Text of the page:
Military Displace Police in Response to Mumbai Terror Attacks
By Steve Herman
27 November 2008
In an unprecedented response to a domestic terrorist attack, Indian military forces have taken over the battle against gunmen who plunged Mumbai, a city of 18 million, into confusion. The siege, at 13 locations, has claimed 104 lives and wounded as many as 300 people. State officials say six foreigners are among those killed. VOA Correspondent Steve Herman in our South Asia bureau in New Delhi has details.
India's financial capital saw commerce paralyzed and the city turned into a virtual war zone after police were outgunned by insurgents who held the city hostage.
The state's chief minister acknowledged that control had been ceded to the military and National Security Guards, a federal counter-terrorism group under the Home Ministry.
Commandos stormed luxury hotels where terrorists had taken guests hostage. Air force helicopters flew overhead along the shoreline. Navy and Coast Guard vessels pursued a ship, identified as the MV Alpha, suspected of possibly bringing in the terrorists from Pakistan.
As night fell, 20 hours after the initial attacks, elite troops conducted a room-to-room search inside the Taj Mahal Palace and Towers, as well as the nearby Oberoi-Trident Hotel, for hostages and terrorists. The soldiers were joined by firefighters who battled intermittent blazes at both hotels.
Army Major General R.K. Hooda, the commanding officer of Maharashtra state, cautioned reporters not to speculate on how long it would take for troops to end the siege by the heavily-armed gunmen.
"Our effort is to ensure that we bring back all people who are inside safe and also capture or eliminate the terrorists violence," he said.
Special rangers of an anti-hijacking squad, who were flown into Mumbai, surrounded Nariman House, a residential and office building serving as the headquarters of an ultra-Orthodox Jewish outreach group. The rangers joined other special troops to try to free Israelis taken hostage by several gunmen.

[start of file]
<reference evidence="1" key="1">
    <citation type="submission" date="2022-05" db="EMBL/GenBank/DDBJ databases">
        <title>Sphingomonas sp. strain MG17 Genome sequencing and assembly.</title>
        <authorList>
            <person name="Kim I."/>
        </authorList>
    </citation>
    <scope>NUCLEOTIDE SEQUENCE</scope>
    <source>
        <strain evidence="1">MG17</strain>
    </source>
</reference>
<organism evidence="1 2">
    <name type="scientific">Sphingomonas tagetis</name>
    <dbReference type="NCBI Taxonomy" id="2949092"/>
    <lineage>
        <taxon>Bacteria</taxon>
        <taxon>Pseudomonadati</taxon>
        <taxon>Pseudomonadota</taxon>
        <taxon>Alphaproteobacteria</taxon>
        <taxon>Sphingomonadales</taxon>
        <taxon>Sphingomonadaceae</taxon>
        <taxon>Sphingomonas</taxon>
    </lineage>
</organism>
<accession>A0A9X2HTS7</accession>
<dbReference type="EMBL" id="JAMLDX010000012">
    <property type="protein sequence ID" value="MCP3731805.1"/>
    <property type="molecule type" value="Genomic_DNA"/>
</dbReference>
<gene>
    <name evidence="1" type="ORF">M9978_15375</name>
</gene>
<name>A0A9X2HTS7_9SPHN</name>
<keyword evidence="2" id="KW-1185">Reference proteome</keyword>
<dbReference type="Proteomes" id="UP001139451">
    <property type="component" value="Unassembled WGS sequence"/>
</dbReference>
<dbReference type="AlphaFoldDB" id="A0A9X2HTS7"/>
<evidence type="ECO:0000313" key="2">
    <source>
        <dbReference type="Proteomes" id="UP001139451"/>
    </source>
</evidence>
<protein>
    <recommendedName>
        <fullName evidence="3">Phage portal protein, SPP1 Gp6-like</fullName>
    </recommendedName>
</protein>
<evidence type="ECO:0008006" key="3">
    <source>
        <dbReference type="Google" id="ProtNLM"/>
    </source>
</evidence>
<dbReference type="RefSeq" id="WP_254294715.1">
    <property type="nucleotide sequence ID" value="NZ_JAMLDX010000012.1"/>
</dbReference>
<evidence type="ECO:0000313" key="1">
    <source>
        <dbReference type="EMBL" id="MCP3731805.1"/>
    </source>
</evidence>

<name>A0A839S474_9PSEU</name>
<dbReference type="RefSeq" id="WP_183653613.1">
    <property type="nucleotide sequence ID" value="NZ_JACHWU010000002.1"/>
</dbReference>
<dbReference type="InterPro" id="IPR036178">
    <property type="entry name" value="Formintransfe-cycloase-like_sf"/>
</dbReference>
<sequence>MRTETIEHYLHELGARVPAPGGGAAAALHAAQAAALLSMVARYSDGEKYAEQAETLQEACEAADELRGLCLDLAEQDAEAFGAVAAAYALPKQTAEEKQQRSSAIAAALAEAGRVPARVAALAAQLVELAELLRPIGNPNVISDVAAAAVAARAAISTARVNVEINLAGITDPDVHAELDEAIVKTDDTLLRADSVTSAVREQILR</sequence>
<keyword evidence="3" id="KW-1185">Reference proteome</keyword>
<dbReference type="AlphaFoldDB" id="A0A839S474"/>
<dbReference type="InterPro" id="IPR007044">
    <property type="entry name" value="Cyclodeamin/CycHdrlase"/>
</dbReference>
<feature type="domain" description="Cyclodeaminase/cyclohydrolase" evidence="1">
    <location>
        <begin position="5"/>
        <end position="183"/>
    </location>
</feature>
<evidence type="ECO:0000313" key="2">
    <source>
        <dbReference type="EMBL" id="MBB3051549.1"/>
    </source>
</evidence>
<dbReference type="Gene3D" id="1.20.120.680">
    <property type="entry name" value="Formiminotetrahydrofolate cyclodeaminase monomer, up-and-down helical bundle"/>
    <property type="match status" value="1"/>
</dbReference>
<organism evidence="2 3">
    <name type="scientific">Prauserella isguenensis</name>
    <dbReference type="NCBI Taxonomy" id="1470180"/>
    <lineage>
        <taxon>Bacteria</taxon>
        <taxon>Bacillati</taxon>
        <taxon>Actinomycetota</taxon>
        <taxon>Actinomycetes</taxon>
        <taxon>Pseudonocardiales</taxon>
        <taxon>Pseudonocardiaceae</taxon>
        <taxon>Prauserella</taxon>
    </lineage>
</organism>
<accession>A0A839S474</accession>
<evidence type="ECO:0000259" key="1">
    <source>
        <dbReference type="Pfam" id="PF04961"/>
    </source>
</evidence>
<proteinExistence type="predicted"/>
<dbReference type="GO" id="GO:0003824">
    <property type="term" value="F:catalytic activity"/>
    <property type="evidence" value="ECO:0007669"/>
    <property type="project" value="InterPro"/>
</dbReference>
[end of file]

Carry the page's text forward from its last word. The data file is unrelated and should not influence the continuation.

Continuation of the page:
A previously unknown group, Deccan Mujahideen, has claimed responsibility for the assault on Mumbai. One of the militants phoned an Indian television channel and expressed outrage over the deaths of Muslims in the disputed Kashmir region at the hands of the army.
News commentators here praised officials for dispatching elite units of Indian soldiers, sailors and airmen to battle terrorists in an urban environment.
Police were criticized for a slow initial response to the Wednesday night shootings and grenade blasts. At one restaurant, popular with artisans and foreign travelers, which was sprayed with automatic gunfire, victims said police did not respond for 20 minutes.
Several of Mumbai's top law enforcement officers are being hailed as "martyrs" for giving their lives while chasing gunmen, some of whom hijacked a police vehicle and opened fire on bystanders.
The attack is the worst in India since explosions on suburban Mumbai commuter trains in July 2006 which killed 187 people and injured 800 others. But this strike is far different than the wave of bombings, blamed on Muslim extremists or, occasionally ultra-right wing Hindus, which have mainly targeted working class markets. This attack focused on locations frequented by the elite and the gunmen made a deliberate effort to take hostage foreigners, especially Americans, Britons and Israelis. Among the reported dead, besides Indians, are nationals of Australia, Britain, Germany, Italy and Japan.
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